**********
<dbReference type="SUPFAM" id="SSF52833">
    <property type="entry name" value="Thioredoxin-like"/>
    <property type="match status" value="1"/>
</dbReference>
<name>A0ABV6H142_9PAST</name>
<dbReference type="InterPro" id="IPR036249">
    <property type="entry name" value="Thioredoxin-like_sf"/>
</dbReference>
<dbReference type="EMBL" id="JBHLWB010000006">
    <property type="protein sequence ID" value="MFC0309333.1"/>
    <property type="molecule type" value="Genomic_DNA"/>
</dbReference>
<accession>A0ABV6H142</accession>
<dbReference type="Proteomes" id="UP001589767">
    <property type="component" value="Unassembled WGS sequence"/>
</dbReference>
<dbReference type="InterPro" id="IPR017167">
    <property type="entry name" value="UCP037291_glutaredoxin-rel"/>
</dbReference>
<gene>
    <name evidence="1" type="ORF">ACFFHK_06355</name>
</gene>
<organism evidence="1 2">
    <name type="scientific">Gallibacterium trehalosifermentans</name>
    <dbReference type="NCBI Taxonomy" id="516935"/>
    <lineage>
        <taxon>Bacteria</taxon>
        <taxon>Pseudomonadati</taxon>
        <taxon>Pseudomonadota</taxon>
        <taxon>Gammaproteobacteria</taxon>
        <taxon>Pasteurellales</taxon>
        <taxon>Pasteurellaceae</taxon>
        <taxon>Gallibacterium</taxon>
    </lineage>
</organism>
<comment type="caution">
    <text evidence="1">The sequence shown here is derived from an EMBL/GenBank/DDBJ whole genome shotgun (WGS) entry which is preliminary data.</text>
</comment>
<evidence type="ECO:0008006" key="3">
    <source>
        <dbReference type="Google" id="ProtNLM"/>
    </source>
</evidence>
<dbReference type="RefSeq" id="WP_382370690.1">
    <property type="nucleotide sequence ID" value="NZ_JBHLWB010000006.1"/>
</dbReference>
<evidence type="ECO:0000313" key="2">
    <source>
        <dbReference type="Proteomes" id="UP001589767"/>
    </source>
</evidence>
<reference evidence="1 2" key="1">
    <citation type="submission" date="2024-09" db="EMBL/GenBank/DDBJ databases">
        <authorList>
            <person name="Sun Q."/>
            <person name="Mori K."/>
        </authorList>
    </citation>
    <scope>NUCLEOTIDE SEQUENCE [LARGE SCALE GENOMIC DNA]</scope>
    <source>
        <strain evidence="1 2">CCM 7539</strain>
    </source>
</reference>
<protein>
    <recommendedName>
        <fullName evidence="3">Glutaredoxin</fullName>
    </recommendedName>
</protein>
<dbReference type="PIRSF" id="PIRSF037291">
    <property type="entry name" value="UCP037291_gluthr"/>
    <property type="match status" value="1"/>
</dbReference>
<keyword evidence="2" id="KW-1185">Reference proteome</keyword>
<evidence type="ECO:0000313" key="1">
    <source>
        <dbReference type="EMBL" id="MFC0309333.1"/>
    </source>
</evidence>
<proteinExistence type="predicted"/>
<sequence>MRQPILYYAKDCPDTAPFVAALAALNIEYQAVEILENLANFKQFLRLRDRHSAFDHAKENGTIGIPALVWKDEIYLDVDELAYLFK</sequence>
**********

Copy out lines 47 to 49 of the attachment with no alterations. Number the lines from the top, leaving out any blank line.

<evidence type="ECO:0000313" key="2">
    <source>
        <dbReference type="Proteomes" id="UP001589767"/>